Wednesday, September 7, 2016

OTHERWISE: Backpage.com is Challenged on Two Fronts in Supreme Court | Supreme Court Brief

OTHERWISE: Backpage.com is Challenged on Two Fronts in Supreme Court | Supreme Court Brief

In the span of one week,
Backpage.com, the national online classified ad website, has found itself in
the U.S. Supreme Court both as an applicant—challenging a U.S. Senate
subpoena for business information—and as a target. At the heart of both cases:
sex trafficking.
The two cases—Doe v. Backpage.com and Ferrer
v. Senate Permanent Subcommittee on Investigations
—involve very different
legal questions. But they both carry potentially significant implications for
internet content providers in particular and, more largely, for the digital
economy.
The Doe petition was filed on Aug. 31 by
John Montgomery and Douglas Hallward-Driemeier of Ropes & Gray and asks the
justices to interpret a provision, Section 230, of the Communications Decency
Act of 1996.
Congress attempted through the
Communications Decency Act to regulate access to indecent or obscene content on
the Internet. Section
230 of the act
 says: “[N]o provider or user of an
interactive computer service shall be treated as the publisher or speaker of
any information provided by another information content provider.” In other
words, internet service providers that host content by third-party users are
protected from liability for claims that treat them as traditional publishers.
Montgomery and Hallward-Driemeier
represent three child sex-trafficking victims from the New England area who,
beginning at age 15, were illegally trafficked for sex through Backpage.com,
according to their petition.
To hold Backpage responsible for the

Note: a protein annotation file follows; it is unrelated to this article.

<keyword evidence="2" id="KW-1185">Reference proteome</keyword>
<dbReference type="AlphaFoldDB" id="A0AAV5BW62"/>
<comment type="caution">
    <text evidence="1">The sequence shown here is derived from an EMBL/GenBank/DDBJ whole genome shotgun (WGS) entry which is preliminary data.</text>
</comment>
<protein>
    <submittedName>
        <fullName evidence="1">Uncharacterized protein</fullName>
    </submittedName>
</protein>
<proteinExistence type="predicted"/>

girls' physical and psychological injuries, they sued under the federal
Trafficking Victims Protection Act of 2000 and the Massachusetts
Anti-Trafficking Act of 2010. They alleged Backpage knowingly profited from the
sexual exploitation of children by intentionally creating an online marketplace
to facilitate trafficking.
A trial judge dismissed the suit,
concluding that Section 230 barred the claims under the federal and state laws.
The U.S. Court of Appeals for the First Circuit upheld that ruling in March.
Montgomery and Hallward-Driemeier
argue the First Circuit decision conflicts with decisions of the Ninth Circuit
and a 2015 Washington state Supreme Court decision in a nearly identical case.
"When the Communications Decency
Act was enacted 20 years ago to protect the development of the internet, Congress
surely did not intend to shield serious criminal activity from liability under
statutes enacted subsequently by Congress to protect victims of child sex
trafficking,” Montgomery said. "We are hopeful that the Supreme Court will
correct this erroneous interpretation of the law, and restore the opportunity
of the victims to demonstrate that Backpage.com is liable for aiding and
participating in child sex trafficking.”
The Institute to Address Criminal
Sexual Exploitation at Villanova University Charles Widger School of Law notes in a policy paper: "Many
convicted sex traffickers have advertised their victims as available for sex on
Backpage, some as many as 300 times, resulting in 10-12 transactions
daily."


In early cases interpreting Section
230 of the Communications Decency Act, the paper also notes, courts characterized
Section 230 immunity as “broad” and “robust,” “immunizing interactive computer
services from liability for information that originates with third parties.”
That approach, internet freedom groups argued, was necessary to help foster and
maintain the “diverse, expansive internet we know today.”...

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